Women inventors whose creations make daily life a lot easier
Know their names
The next time you cuddle up with your best friend Netflix for a Sacred Games binge, or are mapping your way to the best gelato stall in Rome, know that you have a Hollywood actress to thank. Hedy Lamarr’s good looks made her an instant icon, but it was her beautiful brain that really changed the world.
With the exception of Marie Curie — often the only name that pops into our minds when discussing the female species’ contributions to science — women inventors have gone largely uncelebrated.
But without their efforts, many of the luxuries we are afforded today from Bluetooth speakers to windshield wipers wouldn’t exist. Here’s your crash course in unsung heroes who deserve to be household names.
Women inventors without whose creations daily life would be a lot harder
1. Hedy Lamarr
The Austrian-born American actress is known for many things. Her beauty, incredible screen presence and acting talents that she put into depicting the first on-screen female orgasm in Ecstasy (1933).
She was celebrated as one of the most beautiful women in the world, but it was only much later that she was acknowledged for her intelligence and innovations, as depicted in the documentary Bombshell.
After her passing in 2000, people began to hear about her accomplishments in the field of science and technology. Along with co-inventor George Antheil, Lamarr came up with the ‘Secret Communication System’ for the Allies during WWII – a secure radio signal that allowed Navy warships to control their torpedoes. It elaborated on Lamarr’s concept of ‘frequency hopping‘ that the Germans couldn’t intercept.
On the basis of this technology, secure Wifi, GPS and Bluetooth function as we use them today.
2. Grace Hopper
They may not have been fighting at the frontlines during the Second World War, but many women played an integral part in battle strategy and technical advancements. Like Grace Hopper, an American computer scientist and navy rear admiral who was one of the first programmers of the famous Harvard Mark I computer.
Much of the common lingo we use today — like ‘bug’ and ‘debugging’ came from her formulas and explanations.
Hopper and Howard H. Aiken (conceptual designer of Mark I) co-authored 3 papers about the Mark I. She simplified the language of data programming, making it more accessible.
In 1949 she joined the Eckert–Mauchly Computer Corporation team that was developing the UNIVAC I, the first large-scale electronic computer to hit the market in 1950.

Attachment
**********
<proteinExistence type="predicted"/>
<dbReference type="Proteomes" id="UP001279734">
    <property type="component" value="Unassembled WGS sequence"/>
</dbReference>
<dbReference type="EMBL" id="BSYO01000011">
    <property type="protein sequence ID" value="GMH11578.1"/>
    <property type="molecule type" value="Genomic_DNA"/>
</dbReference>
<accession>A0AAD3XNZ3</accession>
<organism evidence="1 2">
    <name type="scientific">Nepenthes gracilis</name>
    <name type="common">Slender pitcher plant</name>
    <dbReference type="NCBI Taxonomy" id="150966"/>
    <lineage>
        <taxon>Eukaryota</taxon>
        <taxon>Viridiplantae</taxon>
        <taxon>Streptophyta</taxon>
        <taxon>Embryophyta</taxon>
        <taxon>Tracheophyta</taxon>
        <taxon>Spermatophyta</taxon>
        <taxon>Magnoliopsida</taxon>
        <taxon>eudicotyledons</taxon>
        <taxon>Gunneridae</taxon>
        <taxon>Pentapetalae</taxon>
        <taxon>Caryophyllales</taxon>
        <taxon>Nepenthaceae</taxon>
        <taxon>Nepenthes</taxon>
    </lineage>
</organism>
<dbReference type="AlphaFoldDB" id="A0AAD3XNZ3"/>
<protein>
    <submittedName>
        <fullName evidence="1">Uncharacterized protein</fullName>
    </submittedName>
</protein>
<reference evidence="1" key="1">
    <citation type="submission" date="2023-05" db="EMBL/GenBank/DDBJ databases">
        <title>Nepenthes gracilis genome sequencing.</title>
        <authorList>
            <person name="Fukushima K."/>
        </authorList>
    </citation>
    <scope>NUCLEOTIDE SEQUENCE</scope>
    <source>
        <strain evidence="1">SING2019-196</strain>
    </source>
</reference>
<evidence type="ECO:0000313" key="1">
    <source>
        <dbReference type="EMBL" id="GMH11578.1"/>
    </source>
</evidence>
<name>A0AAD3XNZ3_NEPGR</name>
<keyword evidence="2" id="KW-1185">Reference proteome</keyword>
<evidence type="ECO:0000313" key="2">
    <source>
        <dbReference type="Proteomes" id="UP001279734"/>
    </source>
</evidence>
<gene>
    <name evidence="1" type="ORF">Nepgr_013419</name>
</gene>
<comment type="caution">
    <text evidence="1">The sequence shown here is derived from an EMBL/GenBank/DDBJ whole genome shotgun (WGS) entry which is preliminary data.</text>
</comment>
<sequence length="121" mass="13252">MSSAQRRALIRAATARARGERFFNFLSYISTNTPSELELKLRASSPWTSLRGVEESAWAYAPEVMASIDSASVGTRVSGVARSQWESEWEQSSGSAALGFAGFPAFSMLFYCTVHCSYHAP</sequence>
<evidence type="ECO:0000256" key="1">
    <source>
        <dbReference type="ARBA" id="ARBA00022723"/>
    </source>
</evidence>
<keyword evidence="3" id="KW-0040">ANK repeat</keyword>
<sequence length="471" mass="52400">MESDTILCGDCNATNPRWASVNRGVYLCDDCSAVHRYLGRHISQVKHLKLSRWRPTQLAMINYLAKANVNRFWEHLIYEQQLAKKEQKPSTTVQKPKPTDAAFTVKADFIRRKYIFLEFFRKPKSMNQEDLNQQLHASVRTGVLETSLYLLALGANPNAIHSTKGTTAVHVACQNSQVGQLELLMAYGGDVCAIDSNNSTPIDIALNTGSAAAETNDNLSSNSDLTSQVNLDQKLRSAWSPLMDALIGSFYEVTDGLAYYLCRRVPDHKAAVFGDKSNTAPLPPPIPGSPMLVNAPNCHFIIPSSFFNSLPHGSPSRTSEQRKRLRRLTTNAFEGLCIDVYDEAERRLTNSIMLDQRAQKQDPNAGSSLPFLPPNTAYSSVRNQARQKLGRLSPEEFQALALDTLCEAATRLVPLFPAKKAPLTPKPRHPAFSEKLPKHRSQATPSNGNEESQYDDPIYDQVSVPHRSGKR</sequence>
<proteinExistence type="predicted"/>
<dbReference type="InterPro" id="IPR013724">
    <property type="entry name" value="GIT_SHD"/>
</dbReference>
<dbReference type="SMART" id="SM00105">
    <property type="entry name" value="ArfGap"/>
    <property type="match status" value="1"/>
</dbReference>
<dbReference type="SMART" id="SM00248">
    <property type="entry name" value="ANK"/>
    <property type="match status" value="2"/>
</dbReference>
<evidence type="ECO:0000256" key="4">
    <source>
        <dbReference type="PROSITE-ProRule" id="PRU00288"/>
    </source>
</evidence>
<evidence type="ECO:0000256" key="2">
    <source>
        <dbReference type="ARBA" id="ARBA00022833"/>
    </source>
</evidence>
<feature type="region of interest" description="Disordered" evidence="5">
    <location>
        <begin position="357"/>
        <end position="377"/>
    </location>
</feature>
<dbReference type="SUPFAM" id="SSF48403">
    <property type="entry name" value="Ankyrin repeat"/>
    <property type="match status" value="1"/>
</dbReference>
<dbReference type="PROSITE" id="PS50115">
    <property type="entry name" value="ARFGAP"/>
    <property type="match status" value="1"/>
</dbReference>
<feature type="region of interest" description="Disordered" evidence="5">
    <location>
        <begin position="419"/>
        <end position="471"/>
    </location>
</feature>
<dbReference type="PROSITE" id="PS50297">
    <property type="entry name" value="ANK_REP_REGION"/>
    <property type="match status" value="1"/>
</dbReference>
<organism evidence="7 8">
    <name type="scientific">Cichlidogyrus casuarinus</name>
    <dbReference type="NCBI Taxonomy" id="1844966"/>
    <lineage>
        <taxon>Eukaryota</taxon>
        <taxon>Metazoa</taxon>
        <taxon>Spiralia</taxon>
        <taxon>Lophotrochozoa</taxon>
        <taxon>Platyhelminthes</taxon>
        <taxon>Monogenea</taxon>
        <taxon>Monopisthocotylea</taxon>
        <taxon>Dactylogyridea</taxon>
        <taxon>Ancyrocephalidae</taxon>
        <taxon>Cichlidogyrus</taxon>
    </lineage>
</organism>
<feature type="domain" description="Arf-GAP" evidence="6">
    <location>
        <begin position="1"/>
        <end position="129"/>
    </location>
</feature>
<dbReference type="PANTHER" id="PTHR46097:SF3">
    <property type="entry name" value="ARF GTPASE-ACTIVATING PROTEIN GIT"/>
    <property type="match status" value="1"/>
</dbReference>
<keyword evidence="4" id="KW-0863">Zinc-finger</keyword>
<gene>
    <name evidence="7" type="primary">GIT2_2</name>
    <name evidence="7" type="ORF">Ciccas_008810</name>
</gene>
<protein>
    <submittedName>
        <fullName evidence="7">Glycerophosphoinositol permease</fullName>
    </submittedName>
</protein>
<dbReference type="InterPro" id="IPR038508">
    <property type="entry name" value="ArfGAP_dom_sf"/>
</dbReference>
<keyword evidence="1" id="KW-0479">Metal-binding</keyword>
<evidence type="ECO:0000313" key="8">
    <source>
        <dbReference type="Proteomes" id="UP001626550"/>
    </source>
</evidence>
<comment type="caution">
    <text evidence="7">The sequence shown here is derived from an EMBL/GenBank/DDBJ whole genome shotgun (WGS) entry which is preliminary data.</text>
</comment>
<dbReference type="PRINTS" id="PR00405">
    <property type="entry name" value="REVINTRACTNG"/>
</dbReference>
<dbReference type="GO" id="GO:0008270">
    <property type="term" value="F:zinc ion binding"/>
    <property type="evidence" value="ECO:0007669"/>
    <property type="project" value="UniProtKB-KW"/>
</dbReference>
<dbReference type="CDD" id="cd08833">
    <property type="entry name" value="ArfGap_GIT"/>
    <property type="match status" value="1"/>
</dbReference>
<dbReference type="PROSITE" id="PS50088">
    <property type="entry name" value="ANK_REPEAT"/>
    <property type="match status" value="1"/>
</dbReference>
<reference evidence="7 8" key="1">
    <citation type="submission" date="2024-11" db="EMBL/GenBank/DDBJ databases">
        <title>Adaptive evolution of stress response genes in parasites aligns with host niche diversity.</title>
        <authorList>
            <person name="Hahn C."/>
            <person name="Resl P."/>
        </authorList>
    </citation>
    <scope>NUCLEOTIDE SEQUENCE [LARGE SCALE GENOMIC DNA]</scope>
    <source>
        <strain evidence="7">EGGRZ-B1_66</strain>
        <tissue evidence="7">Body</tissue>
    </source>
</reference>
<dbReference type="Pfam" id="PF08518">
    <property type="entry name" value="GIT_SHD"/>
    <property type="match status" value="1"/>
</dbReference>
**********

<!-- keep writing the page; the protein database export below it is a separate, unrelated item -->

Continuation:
3. Elizabeth Magie
You may not know Elizabeth Magie, but you’re definitely familiar with her playful invention. She created a board game, The Landlord’s Game, which over time would turn into Monopoly. Monopoly causes more destruction at game nights (where game boards get destroyed as well) than parlour didi to your eyebrows.
Magie intended her invention to be an educational game that would simply teach people about Georgism. She got a patent in 1904, little knowing that it would inspire the creation of one of the most popular (and its more divisive cousin, Monopoly Deal) games in history.
4. Mary Anderson
It was a particularly frosty in the winter of 1903. Mary Anderson was touring New York city in a trolley car. She observed the trolley driver, and other drivers on the road as well, struggling to see through the windows on that snowy day. People would even stop on the side to clean the window.
She was struck with an idea – a lever inside the car that would operate a spring-operated wiping arm outside the window with a rubber blade.
In 1903, she got her patent, making it the first windshield wiper. She tried to bring it to the growing automotive industry, but was largely dismissed, with one firm stating, “we do not consider it to be of such commercial value as would warrant our undertaking its sale.” Can you imagine a drive through Mumbai monsoons without it?
5. Bette Nesmith Graham
Before there was autocorrect, there was ripping up what you had typed and starting all over again. Bette Nesmith Graham decided to instead use white paint to cover her typos, and eventually her invention became Liquid Paper. (She got super rich) #WomenInnovate #WomensHistoryMonth pic.twitter.com/oCvHEHmxUq
— CSI Toronto (@csiTO) March 8, 2018
Picture sitting for an examination, opening your pencil case and finding no whitener? White-out is probably one thing all students can agree is a real life-saver, a thought that first occurred to Bette Nesmith Graham. She joined the women inventors club by accident when she worked as an executive secretary at Texas Bank and Trust.
Using an electric typewriter, she realised how difficult it was to correct any errors that were made. She came up with a creative fix.
She noticed that “an artist never corrects by erasing, but always paints over the error. So I decided to use what artists use. I put some white water-based tempera paint in a bottle and took a watercolour brush to the office. I used that to correct my mistakes.”
She used her mix to correct typing errors, even had colleagues clamouring to use some. She decided to market her kitchen concoction under the name ‘Mistake Out’, which eventually became the base of a multimillion-dollar company called Liquid Paper, the essential in all stationery kits.
6. Florence Parpart
Not much is known about Florence Parpart, other than the fact that she got her first patent in 1900 for an improved ‘street sweeper’ which was then manufactured for wide use, and her second which changed the world.
She invented the modern electric refrigerator.
While cooling mechanisms for food preservations had existed for many years before her, Parpart took it to another level as an entrepreneur and made it her business. Thank you, Ms Parpart, for helping us keep our ice cream from melting.